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Perioperative sleep medicine: The Society of Anesthesia and Sleep Medicine


Obstructive sleep apnea (OSA) has been recognized to increase the risk of adverse cardiopulmonary perioperative outcomes for some time now.1 An ever growing body of literature supports this finding,2 including a large prospective study published in 2019 highlighting the significant risk of poor cardiac-related postoperative outcomes in patients with unrecognized OSA.3 As the majority of patients presenting for elective surgery with OSA will not be diagnosed at the time of presentation,3,4 many centers have developed preoperative screening programs to identify these patients, though the practice is not universal and a desire for better guidance is needed.5 In addition, best practices for patients with suspected or known OSA undergoing surgery have been a matter of debate. Out of these concerns, the Society of Anesthesia and Sleep Medicine (SASM) was formed over 10 years ago to promote interdisciplinary communication, education, and research into matters common to anesthesia and sleep.

Pulmonary and sleep medicine providers are often asked to provide preoperative clearance and recommendations for patients with suspected or known OSA. Recognizing the need for guidance in this area, a task force assembled by SASM obtained input from experts in anesthesiology, sleep medicine, and perioperative medicine to develop and publish an evidence-based / expert consensus guideline on the preoperative assessment and best practices for patients with suspected or known OSA.6 While specifics regarding logistics of preoperative screening and optimization of patients will vary based on each medical center’s infrastructure and organization, the recommendations presented should be able to be adapted by most, if not all, institutions. Preoperative evaluation and management is only part of the overall perioperative journey however, and SASM thus followed this document with guidelines for the intraoperative management of patients with OSA.7 To complete this set of recommendations, guidelines for the postoperative care of these patients are being planned. Guidelines for pediatric and obstetric perioperative OSA management are also currently being developed by SASM task forces to address these unique areas.

OSA is not the only sleep disorder where the perioperative environment may pose problems for our patients. Sleep disorders such as the hypersomnias and sleep-related movement disorders (including restless legs syndrome) may both impact and be impacted by the perioperative environment and may create safety concerns for some patients.8,9 These issues are also under active investigation by SASM. In addition, understanding the basic mechanisms determining unconsciousness in both anesthesia and sleep, as well as examination of the interrelationships between sleep disturbance, sedation and their effects on clinical outcomes, are areas of interest that have implications beyond the perioperative arena.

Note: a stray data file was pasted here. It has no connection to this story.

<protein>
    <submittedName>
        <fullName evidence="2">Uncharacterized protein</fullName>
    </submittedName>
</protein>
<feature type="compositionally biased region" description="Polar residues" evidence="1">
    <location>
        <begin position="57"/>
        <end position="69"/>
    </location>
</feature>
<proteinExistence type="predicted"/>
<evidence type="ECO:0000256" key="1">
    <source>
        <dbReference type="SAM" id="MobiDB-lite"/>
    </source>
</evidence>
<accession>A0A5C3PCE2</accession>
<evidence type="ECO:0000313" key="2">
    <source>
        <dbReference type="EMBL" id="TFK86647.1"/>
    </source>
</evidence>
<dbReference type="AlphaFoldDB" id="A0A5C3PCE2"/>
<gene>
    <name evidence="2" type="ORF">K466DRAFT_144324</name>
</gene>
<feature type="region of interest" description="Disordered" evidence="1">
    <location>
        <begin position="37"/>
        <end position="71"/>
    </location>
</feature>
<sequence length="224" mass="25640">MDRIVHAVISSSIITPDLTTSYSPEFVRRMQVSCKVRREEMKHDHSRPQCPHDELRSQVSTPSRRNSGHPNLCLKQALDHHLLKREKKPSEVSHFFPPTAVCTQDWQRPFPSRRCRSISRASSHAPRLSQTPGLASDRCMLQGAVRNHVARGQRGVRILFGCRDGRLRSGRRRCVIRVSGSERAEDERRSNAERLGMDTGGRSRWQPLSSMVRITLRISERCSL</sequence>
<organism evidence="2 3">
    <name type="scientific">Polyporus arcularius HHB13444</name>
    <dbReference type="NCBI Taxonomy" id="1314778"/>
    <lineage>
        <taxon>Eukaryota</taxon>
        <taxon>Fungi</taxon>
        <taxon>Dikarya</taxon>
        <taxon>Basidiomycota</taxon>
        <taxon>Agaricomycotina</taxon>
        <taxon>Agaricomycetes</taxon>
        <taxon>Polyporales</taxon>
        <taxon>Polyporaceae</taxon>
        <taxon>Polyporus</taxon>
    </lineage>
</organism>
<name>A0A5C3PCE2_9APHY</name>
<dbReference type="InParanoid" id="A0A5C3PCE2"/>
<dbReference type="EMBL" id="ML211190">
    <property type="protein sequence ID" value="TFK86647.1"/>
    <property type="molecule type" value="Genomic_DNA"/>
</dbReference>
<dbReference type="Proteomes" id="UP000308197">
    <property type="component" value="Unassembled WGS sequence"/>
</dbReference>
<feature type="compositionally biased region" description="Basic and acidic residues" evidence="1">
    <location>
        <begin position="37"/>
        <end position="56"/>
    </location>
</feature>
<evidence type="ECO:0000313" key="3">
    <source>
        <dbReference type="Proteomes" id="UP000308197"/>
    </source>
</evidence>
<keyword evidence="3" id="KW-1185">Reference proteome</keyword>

SASM is currently planning to host its 10th anniversary conference in Washington DC on October 1-2, public health issues permitting. The meeting has consistently enlisted expert speakers from anesthesia, sleep medicine, and other relevant fields, and this year will be no different. Given the host city, discussions on important healthcare policy issues will be included, as well. Registration for the meeting, as well as meeting updates, are on the SASM website (

Dr. Auckley is with the Division of Pulmonary, Critical Care and Sleep Medicine, MetroHealth Medical Center, Professor of Medicine, Case Western Reserve University, Cleveland, OH. He is the current president of the Society of Anesthesia and Sleep Medicine.


1. Gupta RM, et al. Postoperative complications in patients with obstructive sleep apnea syndrome undergoing hip or knee replacement: A case-control study. Mayo Clin Proc. 2001;76(9):897.

2. Opperer M, et al. Does obstructive sleep apnea influence perioperative outcome? A qualitative systematic review for the Society of Anesthesia and Sleep Medicine Task Force on Preoperative Preparation of Patients with Sleep-Disordered Breathing. Anesth Analg. 2016;122(5):1321.

3. Chan MTV, et al. Association of unrecognized obstructive sleep apnea with postoperative cardiovascular events in patients undergoing major noncardiac surgery. JAMA. 2019;321(18):1788.

4. Finkel KJ, et al. Prevalence of undiagnosed obstructive sleep apnea among adult surgical patients in an academic center. Sleep Med. 2009;10(7):753.

5. Auckley D, et al. Attitudes regarding perioperative care of patients with OSA: a survey study of four specialties in the United States. Sleep Breath. 2015;19(1):315.

6. Chung F, et al. Society of Anesthesia and Sleep Medicine Guidelines (SASM) on Preoperative Screening and Assessment of Adult Patients with Obstructive Sleep Apnea. Anesth Analg. 2016;123(2):452.

7. Memtsoudis SG, et al. Society of Anesthesia and Sleep Medicine Guideline (SASM) on Intraoperative Management of Adult Patients with Obstructive Sleep Apnea. Anesth Analg. 2018;127(4):967.

8. Hershner S, et al. Knowledge gaps in the perioperative management of adults with narcolepsy: A call for further research. Anesth Analg. 2019 Jul;129(1):204.

9. Goldstein C. Management of restless legs syndrome / Willis-Ekbom disease in hospitalized and perioperative patients. Sleep Med Clin. 2015;10(3):303.

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